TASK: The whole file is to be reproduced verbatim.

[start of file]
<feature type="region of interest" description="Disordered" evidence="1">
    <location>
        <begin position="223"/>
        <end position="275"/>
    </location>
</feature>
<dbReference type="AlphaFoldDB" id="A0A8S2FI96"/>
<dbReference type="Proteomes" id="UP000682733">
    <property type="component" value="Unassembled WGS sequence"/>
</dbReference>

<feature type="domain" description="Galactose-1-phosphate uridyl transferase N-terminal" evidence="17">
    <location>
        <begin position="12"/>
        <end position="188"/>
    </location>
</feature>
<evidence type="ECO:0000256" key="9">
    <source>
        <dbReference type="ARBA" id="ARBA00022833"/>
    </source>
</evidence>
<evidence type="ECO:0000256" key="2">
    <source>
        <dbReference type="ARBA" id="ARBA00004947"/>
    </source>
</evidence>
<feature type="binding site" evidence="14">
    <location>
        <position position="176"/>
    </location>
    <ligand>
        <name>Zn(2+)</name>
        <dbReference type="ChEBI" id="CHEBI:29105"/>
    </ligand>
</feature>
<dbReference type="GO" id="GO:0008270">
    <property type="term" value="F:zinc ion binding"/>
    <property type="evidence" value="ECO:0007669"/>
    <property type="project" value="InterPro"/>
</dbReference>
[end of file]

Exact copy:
<feature type="region of interest" description="Disordered" evidence="1">
    <location>
        <begin position="223"/>
        <end position="275"/>
    </location>
</feature>
<dbReference type="AlphaFoldDB" id="A0A8S2FI96"/>
<dbReference type="Proteomes" id="UP000682733">
    <property type="component" value="Unassembled WGS sequence"/>
</dbReference>

<feature type="domain" description="Galactose-1-phosphate uridyl transferase N-terminal" evidence="17">
    <location>
        <begin position="12"/>
        <end position="188"/>
    </location>
</feature>
<evidence type="ECO:0000256" key="9">
    <source>
        <dbReference type="ARBA" id="ARBA00022833"/>
    </source>
</evidence>
<evidence type="ECO:0000256" key="2">
    <source>
        <dbReference type="ARBA" id="ARBA00004947"/>
    </source>
</evidence>
<feature type="binding site" evidence="14">
    <location>
        <position position="176"/>
    </location>
    <ligand>
        <name>Zn(2+)</name>
        <dbReference type="ChEBI" id="CHEBI:29105"/>
    </ligand>
</feature>
<dbReference type="GO" id="GO:0008270">
    <property type="term" value="F:zinc ion binding"/>
    <property type="evidence" value="ECO:0007669"/>
    <property type="project" value="InterPro"/>
</dbReference>